Compare his stories with Little's and you'll see this. Little generates horror and triumph without resorting to tearjerking; Frey zooms to the weepy scenes, too ignorant to fake the details he doesn't know and too cynical to care about filling in his crude narrative.

Compare outcomes: Little paid for his knowledge of junkie-dom and died a junkie's death; Frey stole Little's scars, tears and knowledge, skipped the weird stuff and sold you a cut-and-paste tale of tears ending with redemption, a hymn with a lot of curse words to cut the treacly taste.
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My Friend Leonard is an amazing book. I read the entire book within two days, and about three sittings. James Frey has a great writing style. The pacing of the book is frenetic, fast, and chaotic.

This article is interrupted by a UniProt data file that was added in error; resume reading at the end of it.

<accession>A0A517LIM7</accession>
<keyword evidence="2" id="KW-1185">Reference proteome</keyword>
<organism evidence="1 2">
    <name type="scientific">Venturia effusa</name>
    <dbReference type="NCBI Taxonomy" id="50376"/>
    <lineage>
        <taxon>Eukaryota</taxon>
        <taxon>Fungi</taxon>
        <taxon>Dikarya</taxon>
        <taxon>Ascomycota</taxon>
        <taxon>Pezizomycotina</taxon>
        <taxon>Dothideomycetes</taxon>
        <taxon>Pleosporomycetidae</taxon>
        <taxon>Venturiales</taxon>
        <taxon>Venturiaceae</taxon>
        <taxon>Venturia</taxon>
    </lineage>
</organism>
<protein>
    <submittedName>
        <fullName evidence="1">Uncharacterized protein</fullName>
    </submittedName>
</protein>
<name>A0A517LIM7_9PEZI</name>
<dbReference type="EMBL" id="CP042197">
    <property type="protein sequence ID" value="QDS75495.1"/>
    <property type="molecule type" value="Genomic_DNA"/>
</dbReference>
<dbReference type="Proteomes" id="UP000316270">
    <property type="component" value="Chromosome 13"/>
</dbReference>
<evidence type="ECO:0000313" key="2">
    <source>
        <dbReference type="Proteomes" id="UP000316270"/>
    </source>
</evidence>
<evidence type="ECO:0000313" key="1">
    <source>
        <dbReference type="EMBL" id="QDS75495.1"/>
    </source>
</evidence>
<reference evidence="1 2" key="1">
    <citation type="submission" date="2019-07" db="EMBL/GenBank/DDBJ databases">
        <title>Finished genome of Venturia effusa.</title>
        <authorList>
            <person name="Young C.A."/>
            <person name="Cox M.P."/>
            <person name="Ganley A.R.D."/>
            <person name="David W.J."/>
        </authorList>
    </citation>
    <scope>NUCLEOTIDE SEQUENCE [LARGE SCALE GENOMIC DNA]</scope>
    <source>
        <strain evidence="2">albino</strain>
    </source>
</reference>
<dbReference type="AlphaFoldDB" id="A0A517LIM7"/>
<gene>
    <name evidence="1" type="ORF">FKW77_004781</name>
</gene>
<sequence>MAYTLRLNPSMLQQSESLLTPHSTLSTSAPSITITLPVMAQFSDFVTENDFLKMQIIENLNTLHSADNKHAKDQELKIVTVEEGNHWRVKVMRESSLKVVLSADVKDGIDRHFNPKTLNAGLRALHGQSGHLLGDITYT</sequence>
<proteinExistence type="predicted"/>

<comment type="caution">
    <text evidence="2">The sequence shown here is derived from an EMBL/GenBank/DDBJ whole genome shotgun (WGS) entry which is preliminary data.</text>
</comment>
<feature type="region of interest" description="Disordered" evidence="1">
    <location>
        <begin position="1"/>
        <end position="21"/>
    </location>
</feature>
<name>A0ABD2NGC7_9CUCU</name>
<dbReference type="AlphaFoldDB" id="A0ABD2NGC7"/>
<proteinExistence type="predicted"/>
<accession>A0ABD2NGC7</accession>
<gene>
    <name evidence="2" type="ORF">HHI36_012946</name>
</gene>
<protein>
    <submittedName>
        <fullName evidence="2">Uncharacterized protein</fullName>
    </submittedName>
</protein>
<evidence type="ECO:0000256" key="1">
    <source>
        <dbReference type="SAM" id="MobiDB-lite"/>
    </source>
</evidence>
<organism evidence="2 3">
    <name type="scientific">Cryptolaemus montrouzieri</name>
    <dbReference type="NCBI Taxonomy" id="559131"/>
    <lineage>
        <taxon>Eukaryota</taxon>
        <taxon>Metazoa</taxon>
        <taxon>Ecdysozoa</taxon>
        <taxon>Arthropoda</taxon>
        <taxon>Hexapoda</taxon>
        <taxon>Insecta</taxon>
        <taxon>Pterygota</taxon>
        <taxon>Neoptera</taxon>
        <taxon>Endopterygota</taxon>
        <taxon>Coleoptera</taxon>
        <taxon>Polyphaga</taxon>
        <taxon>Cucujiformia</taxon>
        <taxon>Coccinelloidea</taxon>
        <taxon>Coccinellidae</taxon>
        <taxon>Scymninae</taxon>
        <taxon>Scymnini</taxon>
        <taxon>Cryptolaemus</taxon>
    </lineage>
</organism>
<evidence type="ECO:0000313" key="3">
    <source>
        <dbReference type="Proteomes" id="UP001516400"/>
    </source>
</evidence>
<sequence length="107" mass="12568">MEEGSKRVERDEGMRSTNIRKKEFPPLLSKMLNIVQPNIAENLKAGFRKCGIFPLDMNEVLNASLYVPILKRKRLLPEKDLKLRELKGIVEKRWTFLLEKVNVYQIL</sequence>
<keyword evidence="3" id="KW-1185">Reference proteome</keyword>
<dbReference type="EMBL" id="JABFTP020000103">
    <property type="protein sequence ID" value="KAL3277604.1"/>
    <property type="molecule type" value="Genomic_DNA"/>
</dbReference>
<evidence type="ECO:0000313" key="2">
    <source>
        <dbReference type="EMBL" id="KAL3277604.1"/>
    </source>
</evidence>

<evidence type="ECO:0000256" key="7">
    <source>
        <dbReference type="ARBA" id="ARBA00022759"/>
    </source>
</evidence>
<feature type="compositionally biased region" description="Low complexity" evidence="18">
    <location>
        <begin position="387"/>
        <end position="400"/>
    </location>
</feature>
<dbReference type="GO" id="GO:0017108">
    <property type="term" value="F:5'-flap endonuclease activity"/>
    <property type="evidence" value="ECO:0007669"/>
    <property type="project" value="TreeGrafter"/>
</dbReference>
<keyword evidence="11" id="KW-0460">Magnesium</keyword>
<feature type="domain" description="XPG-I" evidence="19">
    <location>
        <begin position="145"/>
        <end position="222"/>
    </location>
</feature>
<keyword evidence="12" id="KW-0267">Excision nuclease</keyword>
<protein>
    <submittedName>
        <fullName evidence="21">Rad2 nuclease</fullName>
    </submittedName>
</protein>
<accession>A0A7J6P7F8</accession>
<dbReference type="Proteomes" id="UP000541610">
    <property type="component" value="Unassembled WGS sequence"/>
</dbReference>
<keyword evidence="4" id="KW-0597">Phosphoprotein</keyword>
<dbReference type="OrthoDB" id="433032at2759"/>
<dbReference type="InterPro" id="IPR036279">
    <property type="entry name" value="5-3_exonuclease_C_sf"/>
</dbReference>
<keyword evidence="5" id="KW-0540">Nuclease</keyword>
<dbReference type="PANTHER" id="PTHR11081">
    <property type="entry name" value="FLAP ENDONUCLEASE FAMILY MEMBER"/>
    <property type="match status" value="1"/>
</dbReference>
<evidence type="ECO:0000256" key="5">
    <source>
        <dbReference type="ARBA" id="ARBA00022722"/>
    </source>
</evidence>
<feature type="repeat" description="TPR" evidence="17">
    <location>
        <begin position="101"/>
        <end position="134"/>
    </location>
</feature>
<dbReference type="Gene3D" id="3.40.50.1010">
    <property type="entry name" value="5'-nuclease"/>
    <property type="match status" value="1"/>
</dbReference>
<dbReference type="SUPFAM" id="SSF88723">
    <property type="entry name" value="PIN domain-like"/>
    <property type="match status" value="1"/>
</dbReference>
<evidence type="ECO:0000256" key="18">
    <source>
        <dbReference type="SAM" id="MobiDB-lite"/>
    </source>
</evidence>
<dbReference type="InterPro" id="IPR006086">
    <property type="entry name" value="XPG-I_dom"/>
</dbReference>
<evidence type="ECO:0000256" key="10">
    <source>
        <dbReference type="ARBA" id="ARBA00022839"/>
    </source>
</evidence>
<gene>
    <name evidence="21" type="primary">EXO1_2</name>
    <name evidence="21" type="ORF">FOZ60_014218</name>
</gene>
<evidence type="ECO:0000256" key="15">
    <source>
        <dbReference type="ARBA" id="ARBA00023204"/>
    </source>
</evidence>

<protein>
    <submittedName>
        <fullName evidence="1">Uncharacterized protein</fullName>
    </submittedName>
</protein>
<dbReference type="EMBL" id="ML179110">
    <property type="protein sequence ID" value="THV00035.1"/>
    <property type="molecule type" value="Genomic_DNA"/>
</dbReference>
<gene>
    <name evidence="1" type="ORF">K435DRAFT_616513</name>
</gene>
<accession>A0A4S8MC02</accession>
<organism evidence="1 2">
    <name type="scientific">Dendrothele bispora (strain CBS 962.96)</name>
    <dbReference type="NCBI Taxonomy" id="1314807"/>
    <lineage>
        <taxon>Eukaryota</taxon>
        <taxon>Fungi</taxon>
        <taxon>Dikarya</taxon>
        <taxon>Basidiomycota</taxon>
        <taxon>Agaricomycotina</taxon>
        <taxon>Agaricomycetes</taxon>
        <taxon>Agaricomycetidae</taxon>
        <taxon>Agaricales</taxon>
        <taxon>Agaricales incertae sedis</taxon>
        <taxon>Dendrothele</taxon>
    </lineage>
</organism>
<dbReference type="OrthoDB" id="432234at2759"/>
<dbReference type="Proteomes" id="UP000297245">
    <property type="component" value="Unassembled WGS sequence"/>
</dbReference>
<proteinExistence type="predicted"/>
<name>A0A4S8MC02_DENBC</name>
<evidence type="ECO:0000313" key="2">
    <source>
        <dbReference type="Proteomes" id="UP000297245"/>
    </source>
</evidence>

All that being said, I can't give this book a high rating. I have no idea how much of this book is even real. It has been proven that the beginning, where Frey spends 3 months in jail, is a total fabrication. A fabrication that basically the entire book is based off of. I can't even truly believe that Leonard is a real person. Some part of me believes, but the other part of me is saying, "If he lied about this, why not about that?" Frey is currently making millions of dollars off of this book and its predecessor. That makes me sick. The fact is, if this was not supposed to be a "true" story, its chances of being published would diminish almost entirely. If you want to look at the even bigger picture, if A Million Little Pieces was exposed as the untruth it was before publishing, the publisher would have dropped it. I gave A Million Little Pieces 4 stars due to the fact that I thought it was a good book. I can't do that this time. I can't endorse something that is entirely fabricated. I loved reading My Friend Leonard, I just don't love that James Frey takes us all for fools who will believe anything we read.